In 1997 at the Venice Biennale, world famous performer artist Marina Abramovic, performed Balkan Baroque, which included among others, a performance entitled „How we in the Balkans kill rats“.
All dressed in a white doctor’s coat, Abramovic tells the story of creation of rats that, when placed unendurable conditions begin to kill each other. In the end, only the strongest rodent survives. During the history, Balkan has been divided into many small states that were often in mutual war, fighting with each other, killing each other off and devouring each other like rats, only to have the ‘winning’ rat. Since the migration of Slaves in early 7th century the region has historically been ravaged by warfare whether between the small Balkan states or against the Austria-Hungary’s or Ottoman’s occupation.
A metaphor for the history of the Balkans
The last wars in Balkans were during the desintegration of Yougoslavia. And once again, the majority of states wanted to be the winning rat, the one with the biggest ethnic state. The good example is Abramovic’s native state, Serbia. Serbia as a state, since its inception in the thirties of the nineteenth century is constantly preparing for war and Serbia was in almost constant conflict with all neighboring states and all the surrounding nations even during the period of mutual state Yugoslavia. Whole modern history of Serbia from 1804 till 2003 is tainted with violent political upheavals. During the war in the nineties, Serbia was maybe the most impressive example of the desire to be the winning rat, but it was far from being the only one with these ambitions.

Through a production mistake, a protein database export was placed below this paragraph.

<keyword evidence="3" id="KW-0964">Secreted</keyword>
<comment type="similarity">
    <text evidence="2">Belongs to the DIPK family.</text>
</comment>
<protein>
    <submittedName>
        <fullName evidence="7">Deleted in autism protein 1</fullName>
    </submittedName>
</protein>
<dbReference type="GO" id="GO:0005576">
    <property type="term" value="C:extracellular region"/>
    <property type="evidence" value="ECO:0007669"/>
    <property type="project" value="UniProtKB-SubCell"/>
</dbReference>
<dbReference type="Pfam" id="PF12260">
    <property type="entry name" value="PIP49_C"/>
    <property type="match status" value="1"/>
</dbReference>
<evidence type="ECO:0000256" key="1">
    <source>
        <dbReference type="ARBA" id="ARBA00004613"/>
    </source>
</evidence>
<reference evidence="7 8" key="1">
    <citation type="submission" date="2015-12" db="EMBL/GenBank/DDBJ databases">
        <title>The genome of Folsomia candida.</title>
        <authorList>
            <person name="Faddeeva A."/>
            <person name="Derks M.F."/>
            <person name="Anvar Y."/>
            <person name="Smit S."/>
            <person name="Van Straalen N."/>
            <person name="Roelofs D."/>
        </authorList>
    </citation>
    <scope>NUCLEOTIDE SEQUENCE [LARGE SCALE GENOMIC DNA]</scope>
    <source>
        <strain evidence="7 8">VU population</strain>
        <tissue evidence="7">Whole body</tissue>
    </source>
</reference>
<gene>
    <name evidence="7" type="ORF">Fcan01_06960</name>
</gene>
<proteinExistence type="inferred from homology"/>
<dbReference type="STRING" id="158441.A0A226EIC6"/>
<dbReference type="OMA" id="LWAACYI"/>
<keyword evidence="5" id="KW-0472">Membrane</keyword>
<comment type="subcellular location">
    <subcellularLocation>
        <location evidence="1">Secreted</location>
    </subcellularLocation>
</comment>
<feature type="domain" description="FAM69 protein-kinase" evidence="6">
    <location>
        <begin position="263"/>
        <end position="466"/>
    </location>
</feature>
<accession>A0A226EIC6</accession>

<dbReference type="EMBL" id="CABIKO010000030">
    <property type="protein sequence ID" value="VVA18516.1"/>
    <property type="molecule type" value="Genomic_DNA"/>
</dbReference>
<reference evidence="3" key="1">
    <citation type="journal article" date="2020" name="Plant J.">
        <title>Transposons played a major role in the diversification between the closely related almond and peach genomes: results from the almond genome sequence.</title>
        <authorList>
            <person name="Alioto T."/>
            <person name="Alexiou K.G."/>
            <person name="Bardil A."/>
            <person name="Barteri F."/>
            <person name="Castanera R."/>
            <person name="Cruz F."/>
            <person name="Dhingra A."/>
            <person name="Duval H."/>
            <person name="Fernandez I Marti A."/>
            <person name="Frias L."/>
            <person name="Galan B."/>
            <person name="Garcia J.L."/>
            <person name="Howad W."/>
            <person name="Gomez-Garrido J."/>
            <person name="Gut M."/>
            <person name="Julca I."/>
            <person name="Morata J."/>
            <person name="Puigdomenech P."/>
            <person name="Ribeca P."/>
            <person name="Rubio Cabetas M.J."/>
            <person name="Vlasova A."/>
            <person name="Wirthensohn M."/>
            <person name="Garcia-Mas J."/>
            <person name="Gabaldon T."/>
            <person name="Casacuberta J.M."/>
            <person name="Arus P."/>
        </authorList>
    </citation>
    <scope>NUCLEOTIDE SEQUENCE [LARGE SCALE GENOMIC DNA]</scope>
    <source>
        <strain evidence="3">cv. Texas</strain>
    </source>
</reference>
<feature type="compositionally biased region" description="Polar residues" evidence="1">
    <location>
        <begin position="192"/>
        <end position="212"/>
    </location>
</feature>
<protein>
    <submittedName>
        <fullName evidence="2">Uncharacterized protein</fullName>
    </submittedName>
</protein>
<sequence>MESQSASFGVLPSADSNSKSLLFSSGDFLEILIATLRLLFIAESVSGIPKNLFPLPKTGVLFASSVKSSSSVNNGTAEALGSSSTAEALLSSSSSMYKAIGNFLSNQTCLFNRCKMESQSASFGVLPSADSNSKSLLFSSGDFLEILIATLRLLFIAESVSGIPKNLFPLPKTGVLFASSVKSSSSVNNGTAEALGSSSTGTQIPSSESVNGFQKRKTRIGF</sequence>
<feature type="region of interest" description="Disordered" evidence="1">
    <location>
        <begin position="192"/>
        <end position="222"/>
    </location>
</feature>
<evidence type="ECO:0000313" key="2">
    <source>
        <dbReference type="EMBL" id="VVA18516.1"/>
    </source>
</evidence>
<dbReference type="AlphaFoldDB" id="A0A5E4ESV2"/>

Shame of war
The performance also included the act of self-purification of Abramovic who scrubbed for days cow bones, scraping the last bits of meat from them and weeping as she sang songs in Serbian. She explains her personal suffering and attempt to remove loads of personal and collective unpleasant past: „It was summer in Venice, the smell of bones was unbearable. The whole idea of washing bones is impossible. You can’t wash the blood from your hands, as well as you can’t wash the shame from the war”.